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CDC warning doctors to watch for rare bacterial disease called melioidosis

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Posted at 11:45 AM, Aug 12, 2021
and last updated 2021-08-12 14:45:04-04

We're learning more about a rare bacterial disease that the Centers for Disease Control and Prevention (CDC) is warning doctors to look out for.

“Having cases of melioidosis occur in people in the United States who've never been abroad, or certainly not recently, is to my knowledge unprecedented,” said Dr. William Schaffner at the Vanderbilt University School of Medicine.

Melioidosis is a disease caused by bacteria mainly found in Asia or Australia.

The CDC has identified four cases in adults and children here in the U.S. and two of those people died.

Geographically, the cases are spread out in four states: Georgia, Kansas, Texas, and Minnesota.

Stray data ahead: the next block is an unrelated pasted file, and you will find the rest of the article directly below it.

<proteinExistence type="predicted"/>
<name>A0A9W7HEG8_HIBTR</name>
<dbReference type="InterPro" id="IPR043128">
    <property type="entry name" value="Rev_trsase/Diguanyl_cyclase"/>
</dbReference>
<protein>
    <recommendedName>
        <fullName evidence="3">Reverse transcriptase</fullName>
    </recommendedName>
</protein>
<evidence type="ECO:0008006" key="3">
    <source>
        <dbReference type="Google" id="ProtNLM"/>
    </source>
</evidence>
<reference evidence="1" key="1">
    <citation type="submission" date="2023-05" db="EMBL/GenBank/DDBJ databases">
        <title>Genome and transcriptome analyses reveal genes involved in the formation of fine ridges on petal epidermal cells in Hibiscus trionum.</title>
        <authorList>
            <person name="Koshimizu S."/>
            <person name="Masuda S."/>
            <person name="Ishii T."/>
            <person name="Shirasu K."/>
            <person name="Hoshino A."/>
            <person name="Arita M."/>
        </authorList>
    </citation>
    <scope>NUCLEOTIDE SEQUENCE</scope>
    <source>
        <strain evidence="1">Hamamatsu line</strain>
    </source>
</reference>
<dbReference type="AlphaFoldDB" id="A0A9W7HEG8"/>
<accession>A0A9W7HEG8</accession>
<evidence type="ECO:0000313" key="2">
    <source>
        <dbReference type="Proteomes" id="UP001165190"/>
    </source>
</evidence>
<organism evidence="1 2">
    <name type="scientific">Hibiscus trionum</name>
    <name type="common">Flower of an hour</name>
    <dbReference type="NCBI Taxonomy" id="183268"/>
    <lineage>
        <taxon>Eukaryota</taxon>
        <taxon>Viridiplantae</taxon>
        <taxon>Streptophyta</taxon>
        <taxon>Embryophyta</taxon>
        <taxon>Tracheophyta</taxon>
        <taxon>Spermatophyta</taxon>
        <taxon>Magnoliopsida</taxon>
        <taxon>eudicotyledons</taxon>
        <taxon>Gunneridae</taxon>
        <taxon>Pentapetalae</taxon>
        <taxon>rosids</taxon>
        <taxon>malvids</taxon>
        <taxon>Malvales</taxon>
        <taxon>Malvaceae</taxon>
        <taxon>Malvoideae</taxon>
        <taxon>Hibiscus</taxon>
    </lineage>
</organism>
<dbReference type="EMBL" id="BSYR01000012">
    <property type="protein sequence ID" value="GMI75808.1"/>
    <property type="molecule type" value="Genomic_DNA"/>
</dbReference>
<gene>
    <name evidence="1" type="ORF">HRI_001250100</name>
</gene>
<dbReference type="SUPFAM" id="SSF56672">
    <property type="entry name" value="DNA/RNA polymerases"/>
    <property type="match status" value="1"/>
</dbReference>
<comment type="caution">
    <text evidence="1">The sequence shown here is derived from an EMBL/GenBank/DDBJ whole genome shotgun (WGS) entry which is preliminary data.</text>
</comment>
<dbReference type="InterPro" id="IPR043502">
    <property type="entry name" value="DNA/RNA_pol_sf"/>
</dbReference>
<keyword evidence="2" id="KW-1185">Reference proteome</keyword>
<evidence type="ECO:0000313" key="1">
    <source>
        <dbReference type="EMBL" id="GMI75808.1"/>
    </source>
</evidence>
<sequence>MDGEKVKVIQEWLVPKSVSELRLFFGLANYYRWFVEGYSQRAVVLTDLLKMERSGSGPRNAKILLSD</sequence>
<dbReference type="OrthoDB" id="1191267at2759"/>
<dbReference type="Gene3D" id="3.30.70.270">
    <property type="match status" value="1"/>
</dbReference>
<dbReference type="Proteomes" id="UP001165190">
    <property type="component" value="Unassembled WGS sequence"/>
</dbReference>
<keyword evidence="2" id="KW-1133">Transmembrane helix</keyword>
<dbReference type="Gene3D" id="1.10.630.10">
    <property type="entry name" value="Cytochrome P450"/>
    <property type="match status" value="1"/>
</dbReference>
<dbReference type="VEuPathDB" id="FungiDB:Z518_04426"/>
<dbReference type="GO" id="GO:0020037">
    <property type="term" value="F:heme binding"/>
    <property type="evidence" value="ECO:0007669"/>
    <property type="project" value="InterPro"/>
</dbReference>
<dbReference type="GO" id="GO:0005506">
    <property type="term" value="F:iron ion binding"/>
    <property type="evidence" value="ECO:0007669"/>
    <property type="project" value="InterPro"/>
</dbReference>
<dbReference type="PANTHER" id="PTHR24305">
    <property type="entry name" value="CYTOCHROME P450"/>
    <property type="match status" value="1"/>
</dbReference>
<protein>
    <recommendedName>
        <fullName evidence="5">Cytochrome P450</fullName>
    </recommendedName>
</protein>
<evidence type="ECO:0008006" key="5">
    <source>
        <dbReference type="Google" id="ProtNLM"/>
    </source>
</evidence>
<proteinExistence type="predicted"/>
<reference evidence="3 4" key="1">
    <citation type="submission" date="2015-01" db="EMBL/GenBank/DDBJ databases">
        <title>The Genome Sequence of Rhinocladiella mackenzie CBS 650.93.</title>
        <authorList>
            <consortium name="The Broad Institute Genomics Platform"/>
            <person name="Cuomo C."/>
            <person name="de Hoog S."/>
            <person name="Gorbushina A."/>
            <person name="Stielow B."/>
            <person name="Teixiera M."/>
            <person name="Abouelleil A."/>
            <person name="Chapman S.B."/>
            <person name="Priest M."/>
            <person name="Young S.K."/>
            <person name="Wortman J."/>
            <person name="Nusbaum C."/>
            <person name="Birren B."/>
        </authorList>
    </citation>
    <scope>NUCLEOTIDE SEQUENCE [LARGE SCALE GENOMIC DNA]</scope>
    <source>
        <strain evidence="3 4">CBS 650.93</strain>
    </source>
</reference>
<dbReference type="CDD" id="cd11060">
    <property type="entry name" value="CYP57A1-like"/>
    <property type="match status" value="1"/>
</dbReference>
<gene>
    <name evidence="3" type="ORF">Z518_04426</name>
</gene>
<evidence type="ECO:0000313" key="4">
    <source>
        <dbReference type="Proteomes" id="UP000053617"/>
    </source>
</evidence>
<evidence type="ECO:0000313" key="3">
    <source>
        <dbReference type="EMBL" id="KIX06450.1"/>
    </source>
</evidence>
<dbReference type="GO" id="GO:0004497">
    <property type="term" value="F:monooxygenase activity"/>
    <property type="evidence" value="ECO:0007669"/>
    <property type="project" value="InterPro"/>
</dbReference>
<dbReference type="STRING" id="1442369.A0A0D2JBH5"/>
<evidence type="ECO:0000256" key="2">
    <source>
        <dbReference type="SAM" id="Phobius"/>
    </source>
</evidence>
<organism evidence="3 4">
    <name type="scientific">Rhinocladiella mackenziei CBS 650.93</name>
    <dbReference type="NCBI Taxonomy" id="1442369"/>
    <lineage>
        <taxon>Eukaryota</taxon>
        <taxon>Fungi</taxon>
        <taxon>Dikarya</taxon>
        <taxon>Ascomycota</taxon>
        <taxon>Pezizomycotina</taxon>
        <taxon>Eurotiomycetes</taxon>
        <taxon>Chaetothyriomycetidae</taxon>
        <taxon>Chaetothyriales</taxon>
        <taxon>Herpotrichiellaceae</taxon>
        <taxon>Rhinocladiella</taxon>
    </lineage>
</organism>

Through whole-genome sequencing, the CDC says the cases appear to be from the same source and are most closely related to strains found in South Asia. But none of the U.S. patients had traveled internationally.

“This is actually a triumph of 21st-century medicine and diagnostics,” said Dr. Schaffner. “Even 10 years ago, this cluster of infections would not have been diagnosed. We wouldn't have seen it and they couldn't have been tied together because we now have more scientific techniques to be able to do that.”

So far, water and soil samples around the cases have turned up nothing. So now, they're looking at products possibly shipped into the U.S.

Another challenge is it takes weeks for symptoms to appear.

“If I get the infection, I can't transmit it to others. It comes from some external source and can affect me, but I can't give it. I can't spread it to other people, so we don't have to worry about that,” said Dr. Schaffner.

The most concerning symptom is a persistent pneumonia-like condition, which can be deadly, mainly in people with other underlying health issues.

The CDC says anyone with cough, chest pain, high fever, headache, or unexplained weight loss should see their doctor.

Melioidosis can be treated with antibiotics.